Now these are the very basics there are some modifiers, I know that some people I've spoken to in the past don't like C&C games that prevent a unit from activating in the face of the enemy and this game has something to counter that. Units that begin their turn within 12" range of the enemy get a free order without a command roll to evade or if they want to chance it charge the incoming enemy unit!

Movement and Formations // BelloLudi

There are also formations to be taken into account line, column, and squares for infantry. There are reasons they exist and they can be exploited to their fullest in the Napoleonic manner, columns will move even on a 0 roll for example so they should always get where they are going.

Squares can be formed as a charge reaction when the cavalry are bearing down from the front, in which case they'll balk at charging and continue past the formed unit, just be careful you don't blunder a disorganised square is easy prey to horsemen.

Shooting and Melee is made on d6 rolls with 5,6 being required to hit although there are modifiers for this if you are disordered or have managed to get into a position to fire along the length of your opponent's line, for example. Each time a unit is hit it takes a chip and when they reach four the unit is shaken and on seven they are removed. If a target is hit by all the dice in a single volley it becomes disordered by an unusually devastating volley which is a nice touch.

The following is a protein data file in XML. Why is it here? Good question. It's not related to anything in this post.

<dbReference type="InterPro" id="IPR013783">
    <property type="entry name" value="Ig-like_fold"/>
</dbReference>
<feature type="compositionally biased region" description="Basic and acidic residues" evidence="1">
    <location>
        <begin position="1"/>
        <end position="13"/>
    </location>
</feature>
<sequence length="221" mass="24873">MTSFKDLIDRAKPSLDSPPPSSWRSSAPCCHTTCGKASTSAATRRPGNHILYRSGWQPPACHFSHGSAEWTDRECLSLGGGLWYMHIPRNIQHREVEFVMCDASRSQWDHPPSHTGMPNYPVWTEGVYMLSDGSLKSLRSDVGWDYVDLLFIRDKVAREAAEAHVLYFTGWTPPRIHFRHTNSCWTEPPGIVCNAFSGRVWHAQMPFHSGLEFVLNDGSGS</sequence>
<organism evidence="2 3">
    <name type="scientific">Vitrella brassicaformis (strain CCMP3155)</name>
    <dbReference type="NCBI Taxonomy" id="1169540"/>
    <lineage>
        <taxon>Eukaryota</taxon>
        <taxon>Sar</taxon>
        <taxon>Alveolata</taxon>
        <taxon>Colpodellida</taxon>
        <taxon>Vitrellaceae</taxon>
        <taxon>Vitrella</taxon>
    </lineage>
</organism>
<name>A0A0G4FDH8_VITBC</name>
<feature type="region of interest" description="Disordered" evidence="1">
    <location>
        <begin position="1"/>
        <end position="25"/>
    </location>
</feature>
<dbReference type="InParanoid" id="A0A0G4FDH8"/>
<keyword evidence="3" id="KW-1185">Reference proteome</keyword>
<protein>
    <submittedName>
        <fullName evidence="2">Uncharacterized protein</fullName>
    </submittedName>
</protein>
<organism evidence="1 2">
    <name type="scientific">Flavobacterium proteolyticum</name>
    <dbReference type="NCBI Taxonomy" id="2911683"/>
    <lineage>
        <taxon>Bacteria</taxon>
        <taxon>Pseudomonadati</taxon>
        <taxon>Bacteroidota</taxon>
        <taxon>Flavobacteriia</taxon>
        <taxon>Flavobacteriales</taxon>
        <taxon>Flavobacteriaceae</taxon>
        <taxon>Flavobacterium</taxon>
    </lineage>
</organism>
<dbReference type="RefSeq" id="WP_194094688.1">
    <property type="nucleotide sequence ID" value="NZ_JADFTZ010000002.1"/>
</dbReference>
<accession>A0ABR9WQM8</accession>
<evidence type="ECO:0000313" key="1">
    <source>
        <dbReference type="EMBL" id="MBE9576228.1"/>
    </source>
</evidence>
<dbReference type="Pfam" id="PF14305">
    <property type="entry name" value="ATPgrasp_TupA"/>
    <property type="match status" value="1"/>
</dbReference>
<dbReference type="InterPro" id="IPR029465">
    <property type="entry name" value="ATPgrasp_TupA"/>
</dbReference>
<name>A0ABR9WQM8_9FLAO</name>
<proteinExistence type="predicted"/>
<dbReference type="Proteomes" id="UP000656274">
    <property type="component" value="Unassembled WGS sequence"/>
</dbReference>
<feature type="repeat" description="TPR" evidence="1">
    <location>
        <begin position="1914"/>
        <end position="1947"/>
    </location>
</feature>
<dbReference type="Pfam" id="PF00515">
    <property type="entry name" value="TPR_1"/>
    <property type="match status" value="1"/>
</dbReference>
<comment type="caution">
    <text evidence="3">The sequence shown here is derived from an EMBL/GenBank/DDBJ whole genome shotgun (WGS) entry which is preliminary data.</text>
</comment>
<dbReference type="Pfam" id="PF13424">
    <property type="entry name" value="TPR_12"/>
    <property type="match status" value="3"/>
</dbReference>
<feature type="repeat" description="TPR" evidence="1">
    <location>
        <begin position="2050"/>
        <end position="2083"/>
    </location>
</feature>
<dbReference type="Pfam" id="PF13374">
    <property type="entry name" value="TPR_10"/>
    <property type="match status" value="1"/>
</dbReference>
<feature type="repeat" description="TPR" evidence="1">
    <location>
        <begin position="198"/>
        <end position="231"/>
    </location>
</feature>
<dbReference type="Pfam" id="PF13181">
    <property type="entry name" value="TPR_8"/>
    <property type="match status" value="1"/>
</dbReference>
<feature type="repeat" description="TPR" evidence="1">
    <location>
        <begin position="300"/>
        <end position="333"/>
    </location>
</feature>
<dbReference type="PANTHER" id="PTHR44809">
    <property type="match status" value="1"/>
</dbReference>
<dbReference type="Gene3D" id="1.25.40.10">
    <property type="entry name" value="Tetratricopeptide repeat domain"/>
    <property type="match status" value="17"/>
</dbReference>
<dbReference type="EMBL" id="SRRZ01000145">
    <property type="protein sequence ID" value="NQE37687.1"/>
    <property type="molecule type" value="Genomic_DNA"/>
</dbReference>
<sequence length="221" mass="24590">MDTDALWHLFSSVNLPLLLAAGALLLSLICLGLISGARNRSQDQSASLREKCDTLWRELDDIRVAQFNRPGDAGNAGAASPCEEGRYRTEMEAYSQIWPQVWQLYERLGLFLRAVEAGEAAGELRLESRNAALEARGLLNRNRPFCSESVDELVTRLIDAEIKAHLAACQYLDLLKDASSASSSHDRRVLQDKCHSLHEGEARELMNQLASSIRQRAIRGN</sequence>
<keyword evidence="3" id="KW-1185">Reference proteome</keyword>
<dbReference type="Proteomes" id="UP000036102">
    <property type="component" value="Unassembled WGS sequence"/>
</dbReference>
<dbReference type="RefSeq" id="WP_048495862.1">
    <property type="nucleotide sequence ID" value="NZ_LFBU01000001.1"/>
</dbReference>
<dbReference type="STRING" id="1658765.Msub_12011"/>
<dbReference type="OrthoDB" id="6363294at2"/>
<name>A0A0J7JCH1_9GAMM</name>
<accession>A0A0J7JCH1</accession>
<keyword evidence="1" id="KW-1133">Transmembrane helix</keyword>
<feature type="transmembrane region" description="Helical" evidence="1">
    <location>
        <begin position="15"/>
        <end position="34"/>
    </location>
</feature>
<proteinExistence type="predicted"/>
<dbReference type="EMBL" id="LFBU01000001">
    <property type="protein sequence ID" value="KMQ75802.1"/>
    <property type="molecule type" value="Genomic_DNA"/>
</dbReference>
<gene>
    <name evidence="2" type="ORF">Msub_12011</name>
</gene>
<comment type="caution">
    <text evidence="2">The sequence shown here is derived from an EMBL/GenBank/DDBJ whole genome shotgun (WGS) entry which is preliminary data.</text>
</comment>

Commander Cards

The card deck contains twenty-one positive cards, twenty-one negative and twelve Commander cards. These are dealt out one to every player each turn and they can be played at any time. They add a twist to the game and allow that competitive edge to come out between the teams as you can choose when to play them or to hold onto cards for the following turn. The positive cards may remove chips from your unit or can inflict additional hits on an opposing unit. While the negative cards can stall an advance or remove the artillery for a turn. The commander cards are used to remove remain-in-play effects.

The introduction of the cards is a lot of fun and often they are written slightly tongue in cheek. A drunken officer failing to report stalls the Brigade that sort of thing.

Extra Rules